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After several months of redeliberations, the International Accounting Standards Board (the Board) has published the final amendments to IFRS 17 Insurance Contracts.  

Insurers now have just 18 months to get ready to present their opening balance sheet in accordance with IFRS 17. The finishing line is in sight so let’s keep up the pace.

Mary Trussell
KPMG Global Lead, Insurance accounting change

Summary of amendments to IFRS 17

You can watch our video summarising the key amendments.

The following table takes a closer look at the key amendments by topic.

Topic Key facts and impacts          
  • Effective date
  • 1 January 2023 effective date for application of IFRS 17 and exemption from applying IFRS 9
  • Companies have just 18 months until the transition date of 1 January 2022
Scope of IFRS 17
  • Credit cards and similar products that provide insurance coverage
  • Most companies that issue these products will be able to continue with their existing accounting, unless the insurance coverage is a contractual feature, easing implementation for non-insurers
  • Loan contracts that meet the definition of insurance but limit the compensation for insured events to the amount otherwise required to settle the policyholder’s obligation created by the contract
  • Companies that issue such loans – e.g. a loan with waiver on death – have an option to apply IFRS 9 or IFRS 17, reducing the impact of IFRS 17 for non-insurers
Measuring the contractual service margin (CSM)
  • Accounting policy choice for interim reporting
  • Companies will choose to apply either a ‘period-to-period’ or ‘year-to-date’ approach, allowing greater opportunity for consistency with current practice and for subsidiaries to align reporting with their parent
  • Insurance contract services now include both insurance and investment services
  • Revenue and profit emergence will better reflect performance of the wide range of insurance products and the services they provide to customers
  • Accounting for assets and liabilities before the related group of contracts is recognised
  • Allocating insurance acquisition cash flows to future renewal groups reduces the risk of groups becoming onerous solely from acquisition expenses paid relating to future renewals
  • The allocation is revised at each reporting period to reflect any changes in assumptions that determine the inputs to the method of allocation used, until all contracts have been added to the group.
  • Companies now need to assess each period the recoverability of insurance acquisition cash flow assets usually on a more granular level than applied today
Transitioning to IFRS 17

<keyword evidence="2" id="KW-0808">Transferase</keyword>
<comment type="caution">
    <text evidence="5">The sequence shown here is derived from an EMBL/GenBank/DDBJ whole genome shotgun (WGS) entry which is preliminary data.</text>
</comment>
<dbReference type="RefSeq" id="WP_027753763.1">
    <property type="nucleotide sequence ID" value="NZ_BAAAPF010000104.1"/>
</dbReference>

• Contracts acquired in their settlement period
  • Companies may be able to account for acquired contracts before the transition date as liabilities for incurred claims
  • Assets for insurance acquisition cash flows
  • In many cases, companies will be required to identify and recognise an asset for insurance acquisition cash flows incurred prior to transition
  • Companies are not required to perform a recoverability assessment for periods prior to transition 
  • Transition reliefs and minor amendments
  • Various amendments and impacts – see here for further detail
Accounting for direct participating contracts  
  • Risk mitigation option expanded to non-derivative assets at FVTPL and reinsurance contracts held and extended to provide relief prospectively from the transition date
  • Broader application of the risk mitigation option will lead to fewer accounting mismatches
  • If a company meets the risk mitigation option criteria before transition, it can now apply the fair value approach to the related contracts at transition 
  • Applying the OCI option and risk mitigation option together 
  • Companies applying both options together will be able to achieve better matching in the income statement
  • Eligibility criteria for VFA 
  • Assessed on a contract level instead of group level as some companies had interpreted
Accounting for reinsurance contracts held
  • Accounting for recovery of losses on initial recognition
  • Companies will be able to offset losses on initial recognition of direct insurance contracts based on a prescribed formula if they are covered by reinsurance contracts held, reducing accounting mismatches
Presentation and disclosure requirements  
  • Presentation in the statement of financial position
  • Relief for companies to present (re)insurance contract assets and liabilities at a portfolio level, instead of group level
  • Income tax chargeable to the policyholder
  • Income taxes specifically charged to policyholders may now be included in fulfilment cash flows, better reflecting local practice in certain jurisdictions

 

With these amendments, the Board is responding to the concerns and implementation challenges raised by insurers and other stakeholders, having monitored and supported IFRS 17 implementation since its publication in 2017.

Joachim Kölschbach
KPMG global IFRS insurance leader

Next steps

Insurers can now move ahead and apply the revised standard to get ready for transition.

You can watch our video and read our summaries of the Board’s amendments and the Transition Resource Group (TRG) for Insurance Contracts discussions in our online magazine Insurance – Transition to IFRS 17.

Our updated publication First Impressions contains detailed analysis and insight on the amended standard. Speak to your usual KPMG contact to find out more about the Board’s deliberations.

Find out more

Visit home.kpmg/ifrs17 to read all of our insights on the new insurance contracts standard. Also, our insights on insurers’ progress with IFRS 17 and IFRS 9 Financial Instruments implementation can be found on our In it to win it web page.